• 29 Feb 2016 by Donegal Wilson

    As many of you probably have seen on Facebook the BCSF hosted a group ride on January 31 from Kamloops to Barkerville and back to celebrate 50 years of representing organized Snowmobiling in BC.

    So while you may have read about the ride, viewed some of the amazing professional photographs taken by Geoff Moore , or are looking forward to the Episode of Snowmobiler TV that will be airing soon on CKPG Sunday 8:30am or

    Here is little insight from my experience on this adventure…

    I was driving support vehicle with my friend and co-pilot Kathy Burke.  It seemed like for every km the group rode we drove 2.  For those that do not know me I drive a Kia Soul so heading out on the road with a F-350 with a deck and 25’ enclosed trailer was a bit of an upgrade.   I can say that there was only one sign casualty on the trip and what I learned was that if you just miss your mirror you will hit the trailer!  I also could have filmed an episode of Canada’s Worst Driver in Green Lakes trying to back the rig around on a sheet of ice.  But all in all the trip was a success in big part to Jamie from Atlas Drilling in Kamloops.  He loaned us the truck for the week and ensured that “Bessie” (yes we named her) had a tune up, fresh rubber, and was mechanically sound.  When I pulled up with the Kia to get the truck and trailer I am sure he must have had some doubt. 

    As we drove from one destination to the next on the hunt for a part, picking up snacks for the group, stopping for photo ops, stopping for diesel and assigning rooms we were amazed by the reception we received.  We needed an extended hitch installed in 100 Mile…no problem.  We pulled into Meridian RV and the President of the Mica Mountain Riders Association had me fixed up, installed, new wiring, new chains, sleds tied down and out the door with a smile in less than an hour.  Pull into the Williams Lake Big O Tire with a minor issue and find out that the manager and I have several mutual friends in Burns Lake.  Again, issue fixed and out the door in less than an hour. 

    Day five and six the group rode around the community of Wells and the support truck was parked.  So I got to finally ride a snowmobile.  On the first day Kathy and I went out on a two up sled to complete the sugar creek loop with a group.  I have never driven a two up sled and had a pretty steep learning curve which resulted in Kathy and I earning the “that guy” award (more on this later) for that evening.  It takes a special skill to dump your passenger off headfirst into a snow hole and I had to pull her out by her boots. If we could have stopped laughing then no-one would ever have known.  We honestly tried to stop laughing but hours later we would look at each other and just start laughing again so we wore our pins proudly.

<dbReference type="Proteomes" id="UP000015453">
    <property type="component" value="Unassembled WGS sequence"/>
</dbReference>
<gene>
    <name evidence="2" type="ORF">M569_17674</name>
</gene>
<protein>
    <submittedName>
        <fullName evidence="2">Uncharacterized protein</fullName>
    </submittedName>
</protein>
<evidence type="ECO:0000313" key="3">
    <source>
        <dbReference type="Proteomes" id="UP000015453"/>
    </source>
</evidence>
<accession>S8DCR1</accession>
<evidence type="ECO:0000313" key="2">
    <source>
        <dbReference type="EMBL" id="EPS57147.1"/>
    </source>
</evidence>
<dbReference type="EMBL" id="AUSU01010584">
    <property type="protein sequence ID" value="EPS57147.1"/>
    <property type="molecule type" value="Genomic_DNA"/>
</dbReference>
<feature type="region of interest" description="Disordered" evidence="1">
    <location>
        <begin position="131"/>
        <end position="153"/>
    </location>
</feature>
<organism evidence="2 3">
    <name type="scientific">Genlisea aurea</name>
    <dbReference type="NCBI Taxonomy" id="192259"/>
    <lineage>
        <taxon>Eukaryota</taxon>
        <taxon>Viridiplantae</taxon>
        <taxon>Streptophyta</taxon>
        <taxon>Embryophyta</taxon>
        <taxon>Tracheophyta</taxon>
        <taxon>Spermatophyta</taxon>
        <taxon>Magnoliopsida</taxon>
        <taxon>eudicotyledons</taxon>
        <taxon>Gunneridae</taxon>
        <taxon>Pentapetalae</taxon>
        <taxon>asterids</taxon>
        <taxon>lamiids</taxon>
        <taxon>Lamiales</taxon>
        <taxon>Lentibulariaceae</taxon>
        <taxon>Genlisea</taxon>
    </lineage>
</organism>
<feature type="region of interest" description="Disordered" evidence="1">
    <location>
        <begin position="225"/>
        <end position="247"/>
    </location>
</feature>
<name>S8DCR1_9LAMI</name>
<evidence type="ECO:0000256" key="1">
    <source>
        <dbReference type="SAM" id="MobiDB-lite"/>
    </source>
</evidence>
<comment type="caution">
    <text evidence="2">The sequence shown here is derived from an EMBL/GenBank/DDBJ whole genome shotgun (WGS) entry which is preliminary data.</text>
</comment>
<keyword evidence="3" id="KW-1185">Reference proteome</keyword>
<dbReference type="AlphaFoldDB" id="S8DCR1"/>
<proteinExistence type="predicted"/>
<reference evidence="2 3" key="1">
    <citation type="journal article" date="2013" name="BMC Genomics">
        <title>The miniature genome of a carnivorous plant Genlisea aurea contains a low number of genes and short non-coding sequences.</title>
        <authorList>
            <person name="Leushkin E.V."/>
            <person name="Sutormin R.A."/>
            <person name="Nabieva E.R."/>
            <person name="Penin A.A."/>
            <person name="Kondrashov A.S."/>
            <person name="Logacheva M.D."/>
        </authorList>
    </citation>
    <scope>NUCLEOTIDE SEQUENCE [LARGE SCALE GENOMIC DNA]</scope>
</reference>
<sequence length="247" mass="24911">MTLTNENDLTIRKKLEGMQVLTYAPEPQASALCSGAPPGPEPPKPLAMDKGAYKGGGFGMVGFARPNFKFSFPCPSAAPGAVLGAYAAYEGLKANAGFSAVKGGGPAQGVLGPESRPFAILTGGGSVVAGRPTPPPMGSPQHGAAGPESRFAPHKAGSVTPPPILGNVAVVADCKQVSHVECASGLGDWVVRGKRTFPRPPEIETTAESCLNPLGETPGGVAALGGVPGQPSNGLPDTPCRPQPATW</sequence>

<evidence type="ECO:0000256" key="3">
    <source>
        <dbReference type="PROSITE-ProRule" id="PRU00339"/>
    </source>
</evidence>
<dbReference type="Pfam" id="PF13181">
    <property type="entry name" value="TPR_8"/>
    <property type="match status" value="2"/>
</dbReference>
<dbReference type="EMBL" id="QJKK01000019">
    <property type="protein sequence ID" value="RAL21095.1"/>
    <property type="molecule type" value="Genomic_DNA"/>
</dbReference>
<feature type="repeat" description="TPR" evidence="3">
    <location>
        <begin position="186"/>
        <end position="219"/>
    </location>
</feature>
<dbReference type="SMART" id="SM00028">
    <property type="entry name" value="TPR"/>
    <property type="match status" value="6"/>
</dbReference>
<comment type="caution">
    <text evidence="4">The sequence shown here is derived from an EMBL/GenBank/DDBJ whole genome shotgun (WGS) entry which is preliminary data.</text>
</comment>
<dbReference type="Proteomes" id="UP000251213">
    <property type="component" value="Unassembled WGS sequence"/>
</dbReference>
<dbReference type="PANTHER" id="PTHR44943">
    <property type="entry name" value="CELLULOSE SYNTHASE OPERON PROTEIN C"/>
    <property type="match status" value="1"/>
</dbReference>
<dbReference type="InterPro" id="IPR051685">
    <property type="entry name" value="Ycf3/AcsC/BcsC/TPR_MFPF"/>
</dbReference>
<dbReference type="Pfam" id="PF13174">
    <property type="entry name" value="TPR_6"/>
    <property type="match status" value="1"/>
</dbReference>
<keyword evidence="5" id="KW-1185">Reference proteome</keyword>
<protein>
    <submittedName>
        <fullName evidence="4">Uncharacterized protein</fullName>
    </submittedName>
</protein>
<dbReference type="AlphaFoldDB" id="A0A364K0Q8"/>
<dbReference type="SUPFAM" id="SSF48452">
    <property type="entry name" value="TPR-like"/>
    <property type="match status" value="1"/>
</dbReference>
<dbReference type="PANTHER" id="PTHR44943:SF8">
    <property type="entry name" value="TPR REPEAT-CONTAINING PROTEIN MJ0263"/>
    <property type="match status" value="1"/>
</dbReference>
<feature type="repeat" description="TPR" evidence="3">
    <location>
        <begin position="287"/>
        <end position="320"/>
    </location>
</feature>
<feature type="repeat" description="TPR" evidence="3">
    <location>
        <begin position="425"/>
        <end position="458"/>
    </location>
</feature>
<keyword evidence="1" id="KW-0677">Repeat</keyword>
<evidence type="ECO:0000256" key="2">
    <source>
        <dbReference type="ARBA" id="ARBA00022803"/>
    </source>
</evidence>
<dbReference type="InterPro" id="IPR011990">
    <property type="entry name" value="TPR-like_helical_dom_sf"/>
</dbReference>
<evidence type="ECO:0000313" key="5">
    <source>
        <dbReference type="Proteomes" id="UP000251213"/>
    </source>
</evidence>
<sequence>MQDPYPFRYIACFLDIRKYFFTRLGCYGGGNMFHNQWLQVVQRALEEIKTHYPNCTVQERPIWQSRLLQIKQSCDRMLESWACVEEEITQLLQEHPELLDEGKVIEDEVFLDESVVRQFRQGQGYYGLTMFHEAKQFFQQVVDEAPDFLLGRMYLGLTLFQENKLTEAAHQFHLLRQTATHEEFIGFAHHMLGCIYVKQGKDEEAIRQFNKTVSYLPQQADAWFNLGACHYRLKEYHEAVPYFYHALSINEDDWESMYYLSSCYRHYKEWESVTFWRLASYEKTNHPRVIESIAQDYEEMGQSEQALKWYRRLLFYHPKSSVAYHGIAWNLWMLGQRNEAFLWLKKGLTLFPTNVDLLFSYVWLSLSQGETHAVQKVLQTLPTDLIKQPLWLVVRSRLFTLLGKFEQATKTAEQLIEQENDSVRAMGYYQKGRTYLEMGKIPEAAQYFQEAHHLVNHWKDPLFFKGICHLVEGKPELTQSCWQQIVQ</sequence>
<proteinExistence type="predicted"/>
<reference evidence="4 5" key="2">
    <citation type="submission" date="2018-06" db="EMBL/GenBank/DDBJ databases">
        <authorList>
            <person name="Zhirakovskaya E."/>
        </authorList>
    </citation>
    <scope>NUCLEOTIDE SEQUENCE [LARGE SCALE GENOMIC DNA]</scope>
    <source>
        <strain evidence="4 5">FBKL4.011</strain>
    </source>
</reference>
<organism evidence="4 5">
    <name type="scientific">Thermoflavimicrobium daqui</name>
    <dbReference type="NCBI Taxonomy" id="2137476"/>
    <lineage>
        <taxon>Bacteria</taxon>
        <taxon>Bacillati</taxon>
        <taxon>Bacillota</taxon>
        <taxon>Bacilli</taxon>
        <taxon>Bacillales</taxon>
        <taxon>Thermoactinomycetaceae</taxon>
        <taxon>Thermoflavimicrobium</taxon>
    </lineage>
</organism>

The second day I took out a new Polaris 800 provided to me by Spectre out of Williams Lake.  I went with our guides Guy and Mike (Squirrel) from the Quesnel Snowmobile Club.  When they asked what I would like to ride for the day I said that my favorite is riding is meadows and mellow terrain.  With Avalanche Conditions high we were looking for safe options.  Our guide Guy said no problem we will ride Break Neck ridge.  I was a little nervous because that is not a name that I was thinking would associate with the type of riding I like to enjoy.  But he nailed it and we had an amazing day with fresh snow and never-ending meadows.  It was a day I will remember for some time and our guides did an excellent job at group management.

    While in Wells we also got to eat fabulous food cooked and organized by the Wells Snowmobile Club, experience a dinner theater, and listen to a great local band at the local Legion.  Our hosts at the Hubs Motel were extremely accommodating with great rooms, fresh cookies each day, supply runs, laundry (thanks Dianne), pizza delivery, and anything else we needed.  I have stayed here before and will definitely stay here again.  Dianne and Harrold are both key members of the local club and active volunteers as I witnessed Harold going out to fix the groomer at 6pm. 

    So what does 8 days hanging with the same people each night look like?  To me it looked like family.  Sitting down as a group for dinner, sharing stories from the day, and yes partying creates a bond.  There was no arguing unless of course it was about which sled brand was the best and who was going to be nominated for the “That Guy” award.   This was a very prestigious award given out by the Kamloops Snowmobile Association by nomination and vote each day to the person that did some exceptional riding skill that could include “the superman”, “the scorpion”, a tree or rock, best stuck or just plain rock star of the day.  It was coveted.

    From what I saw everyone who participated in the ride had a great time…everyday!   Every morning they headed out with a smile and every night they pulled into the lot they were still smiling.  My biggest regret was not riding the whole thing with them but maybe next year!  There is a rumour of 7 Mountains in 7 Days for 2017…what do you think?